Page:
Australian electric vehicle drivers are on average driving further than people with petrol vehicles as infrastructure improves, new statistics show.
The Australian Bureau of Statistics for the first time looked at how electric vehicle drivers use their cars and found that in the 12 months to 30 June 2020 they had travelled 69 million km.
Electric vehicles travelled 11.1 thousand km on average, which was 600km more than drivers of petrol vehicles for the year.
In New South Wales, Victoria, Western Australia and the ACT, EV owners travelled further than petrol vehicle owners, with Queensland not far behind. But electric vehicles lagged behind in South Australia, Tasmania and the Northern Territory.
On the whole electric vehicles were still mostly confined to the cities and urban areas, with nearly three-quarters of all travel – 72.5% – taking place within capital cities. While EVs only recorded 5 million km of travel outside urban areas, or 7.2% of the total, they still recorded 2 million km of travel interstate.
Dr Jake Whitehead, the Electric Vehicle Council’s head of policy, said these early results were promising as they showed people were beginning to leave urban environments as infrastructure improves.
“The claim that EVs will end the weekend can be put to bed,” Whitehead said. “We are seeing them used for those longer-distance trips interstate.
“Overall this is very encouraging and demonstrates that Australians are adopting electric vehicles, and that having freedom to travel across the country is being helped by the increase infrastructure.”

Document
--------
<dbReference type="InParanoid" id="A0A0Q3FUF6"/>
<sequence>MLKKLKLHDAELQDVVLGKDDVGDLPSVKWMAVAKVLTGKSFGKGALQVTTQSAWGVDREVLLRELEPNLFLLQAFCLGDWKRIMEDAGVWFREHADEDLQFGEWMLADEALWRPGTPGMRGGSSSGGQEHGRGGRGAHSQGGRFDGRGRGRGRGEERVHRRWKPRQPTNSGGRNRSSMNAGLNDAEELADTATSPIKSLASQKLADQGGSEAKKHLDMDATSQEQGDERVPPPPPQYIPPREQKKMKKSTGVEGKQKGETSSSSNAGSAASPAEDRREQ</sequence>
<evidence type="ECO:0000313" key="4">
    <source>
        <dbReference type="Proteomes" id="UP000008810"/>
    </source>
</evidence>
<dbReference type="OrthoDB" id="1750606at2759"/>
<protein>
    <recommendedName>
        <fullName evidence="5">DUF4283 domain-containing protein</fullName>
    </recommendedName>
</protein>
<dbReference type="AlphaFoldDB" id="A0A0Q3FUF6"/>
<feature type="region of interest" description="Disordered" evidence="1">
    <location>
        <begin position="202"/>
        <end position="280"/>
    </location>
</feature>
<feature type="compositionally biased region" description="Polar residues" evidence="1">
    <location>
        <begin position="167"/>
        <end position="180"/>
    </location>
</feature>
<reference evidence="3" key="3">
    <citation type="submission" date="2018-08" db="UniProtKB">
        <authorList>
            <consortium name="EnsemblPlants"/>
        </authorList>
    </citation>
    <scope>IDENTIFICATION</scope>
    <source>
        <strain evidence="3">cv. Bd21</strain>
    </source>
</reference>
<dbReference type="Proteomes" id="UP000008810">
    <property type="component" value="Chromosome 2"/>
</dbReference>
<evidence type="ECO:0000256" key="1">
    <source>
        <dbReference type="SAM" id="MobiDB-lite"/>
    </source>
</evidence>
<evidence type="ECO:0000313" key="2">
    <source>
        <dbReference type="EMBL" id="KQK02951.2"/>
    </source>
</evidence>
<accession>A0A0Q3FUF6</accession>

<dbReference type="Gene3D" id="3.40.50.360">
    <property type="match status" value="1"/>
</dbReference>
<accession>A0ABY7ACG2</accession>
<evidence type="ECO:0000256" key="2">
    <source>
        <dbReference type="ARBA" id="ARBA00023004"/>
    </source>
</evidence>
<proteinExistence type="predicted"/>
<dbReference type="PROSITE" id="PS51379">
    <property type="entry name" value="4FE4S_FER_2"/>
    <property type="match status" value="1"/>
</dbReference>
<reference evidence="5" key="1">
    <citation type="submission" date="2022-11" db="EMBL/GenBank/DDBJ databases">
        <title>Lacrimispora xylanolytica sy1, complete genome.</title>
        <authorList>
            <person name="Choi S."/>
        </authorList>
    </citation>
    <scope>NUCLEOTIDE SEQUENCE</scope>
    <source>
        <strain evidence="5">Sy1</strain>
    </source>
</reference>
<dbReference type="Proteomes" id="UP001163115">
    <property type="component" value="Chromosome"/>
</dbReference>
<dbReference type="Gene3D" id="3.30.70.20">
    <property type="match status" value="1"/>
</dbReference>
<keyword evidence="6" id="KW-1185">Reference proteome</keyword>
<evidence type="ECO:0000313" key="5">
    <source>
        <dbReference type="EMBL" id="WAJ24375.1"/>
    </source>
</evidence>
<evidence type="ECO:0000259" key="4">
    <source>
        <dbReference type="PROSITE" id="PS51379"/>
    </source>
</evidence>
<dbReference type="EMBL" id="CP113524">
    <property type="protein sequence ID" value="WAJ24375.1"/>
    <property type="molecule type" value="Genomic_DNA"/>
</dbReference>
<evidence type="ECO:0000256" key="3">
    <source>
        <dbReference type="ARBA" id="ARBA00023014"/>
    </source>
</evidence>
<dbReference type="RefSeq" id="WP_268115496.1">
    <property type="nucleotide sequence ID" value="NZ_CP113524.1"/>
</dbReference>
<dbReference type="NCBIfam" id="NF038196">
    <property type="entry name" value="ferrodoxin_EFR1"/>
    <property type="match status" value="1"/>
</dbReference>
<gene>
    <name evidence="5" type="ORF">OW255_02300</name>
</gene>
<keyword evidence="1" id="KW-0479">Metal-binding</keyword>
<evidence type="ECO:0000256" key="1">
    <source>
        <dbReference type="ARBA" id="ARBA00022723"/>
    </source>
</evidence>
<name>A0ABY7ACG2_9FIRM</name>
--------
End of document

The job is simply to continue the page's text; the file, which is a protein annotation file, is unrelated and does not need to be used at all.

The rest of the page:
Whitehead also said that the data comes with some caveats as it relied on a small sample size and different states and territories do not always clearly sort whether a car is an electric vehicle, a plug-in hybrid or another kind.
“We should be very clear about what an electric vehicle is: it’s been established internationally that an EV is one you plug in and power using electricity,” Whitehead said.
“Hybrids and these mythical hydrogen cars – which there are very few of – unless they can be plugged in and powered they are not EVs. And we should treat them separately, especially as they have different infrastructure requirements.”
The results come as the Australian government faces criticism for not doing enough to support the transition to electric with its new electric vehicle strategy.
While the strategy was presented as a “reboot” for the Coalition, it offered little to help encourage the uptake of electric vehicles and instead focused on the rollout of charging infrastructure.
This lack of clarity has continued with Nationals whip Damian Drum calling for the introduction of an EV road user charge, saying that as uptake increases revenue from the fuel excise will decrease, forcing governments to “find those monies from somewhere”.
“You look at a future in Australia where if we move to more EVs, which undoubtedly we will, people that are driving EVs will have to be paying some sort of road tax,” Drum said.